All products and recordings are chosen independently by our editorial team. This review contains affiliate links and we may receive a commission for purchases made. Please read our affiliates FAQ page to find out more.

Tecchler’s Journey

Our rating 
4.0 out of 5 star rating 4.0

Tecchler’s Cello: from Cambridge to Rome
Works by Beethoven, Barrière, Gjeilo, D Matthews, M Simpson, C Bray and Respighi
Guy Johnston (cello); with Magnus Johnston (violin), Sheku Kanneh- Mason (cello), Tom Poster (piano); Orchestra Dell’Accademia di Santa Cecilia/Carlo Rizzari; Choir of King’s College, Cambridge/Stephen Cleobury
King’s College KGS0026

Advertisement MPU reviews

At one level ‘Tecchler’s Cello’ is about an instrument and the three works its current custodian Guy Johnston commissioned for its tercentenary. The project also has elements of an autobiography whose narrative accounts for a distinctly singular approach to programming. Improbably, most of the segues just about work, even if the Respighi Adagio con variazioni proves something of a jolt after Charlotte Bray’s bracing Perseus. Yet with the exception of Beethoven’s Ghost Trio – despatched with a visceral, no-holds-barred brio – the specially commissioned pieces far outshine the autobiographical interlopers.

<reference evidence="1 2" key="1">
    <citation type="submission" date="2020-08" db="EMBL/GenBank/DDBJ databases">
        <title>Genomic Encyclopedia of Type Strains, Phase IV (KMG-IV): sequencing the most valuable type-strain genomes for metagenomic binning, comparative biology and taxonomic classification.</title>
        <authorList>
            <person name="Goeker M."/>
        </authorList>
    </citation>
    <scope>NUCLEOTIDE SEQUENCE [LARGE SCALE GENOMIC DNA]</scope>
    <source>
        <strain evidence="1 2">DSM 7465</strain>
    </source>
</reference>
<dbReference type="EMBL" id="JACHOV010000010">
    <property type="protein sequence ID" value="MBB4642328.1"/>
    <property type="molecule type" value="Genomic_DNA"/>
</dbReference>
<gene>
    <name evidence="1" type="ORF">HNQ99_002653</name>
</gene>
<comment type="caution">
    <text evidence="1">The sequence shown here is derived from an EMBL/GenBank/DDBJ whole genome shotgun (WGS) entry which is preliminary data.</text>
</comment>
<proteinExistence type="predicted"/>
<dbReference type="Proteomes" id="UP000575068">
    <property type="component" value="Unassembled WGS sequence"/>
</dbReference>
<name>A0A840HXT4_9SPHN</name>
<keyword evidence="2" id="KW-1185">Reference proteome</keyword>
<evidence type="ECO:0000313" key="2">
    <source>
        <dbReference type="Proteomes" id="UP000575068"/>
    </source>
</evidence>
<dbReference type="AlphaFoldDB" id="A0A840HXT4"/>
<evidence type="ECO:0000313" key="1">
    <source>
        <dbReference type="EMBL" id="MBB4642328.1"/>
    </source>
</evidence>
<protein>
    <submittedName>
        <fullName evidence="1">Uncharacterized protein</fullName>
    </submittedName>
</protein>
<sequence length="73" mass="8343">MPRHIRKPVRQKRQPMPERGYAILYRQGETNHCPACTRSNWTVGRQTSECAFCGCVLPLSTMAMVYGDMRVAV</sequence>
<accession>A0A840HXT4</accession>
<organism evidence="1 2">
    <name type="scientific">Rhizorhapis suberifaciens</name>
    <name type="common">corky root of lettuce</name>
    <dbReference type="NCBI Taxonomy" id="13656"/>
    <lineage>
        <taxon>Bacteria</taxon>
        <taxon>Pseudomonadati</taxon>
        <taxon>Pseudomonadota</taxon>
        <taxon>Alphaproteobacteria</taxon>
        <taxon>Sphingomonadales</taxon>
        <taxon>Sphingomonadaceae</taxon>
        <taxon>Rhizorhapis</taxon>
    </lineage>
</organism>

The Beethoven is linked with the Hatfield House Chamber Music Festival Johnston established in 2012, while a cello-embroidered O Magnum Mysterium by Gjeilo recalls his time as a chorister at King’s College Cambridge. Barrière’s amiable Sonata for Two Cellos in G major unites him with fellow BBC Young Musician of the Year Sheku Kanneh-Mason. It’s a delectably nuanced performance, capped by a finale brimming with frothy filigree delight.

Respighi brings the Tecchler’s journey full circle to its birthplace in Rome, but even Johnston can’t disguise the piece’s shortcomings. However, he meets the challenges of the ‘newbies’ magnificently. Immaculate intonation is combined with an expressive palette ranging from warm fullness of tone in David Matthews’s Ein Celloleben, an ingenious historical conspectus, to the spectral, half-whispered trills at the end of Mark Simpson’s Un Regalo, and an interpretive acuity that illuminates the obsessive elements of Bray’s darkly brooding Perseus.

Advertisement MPU reviews

Paul Riley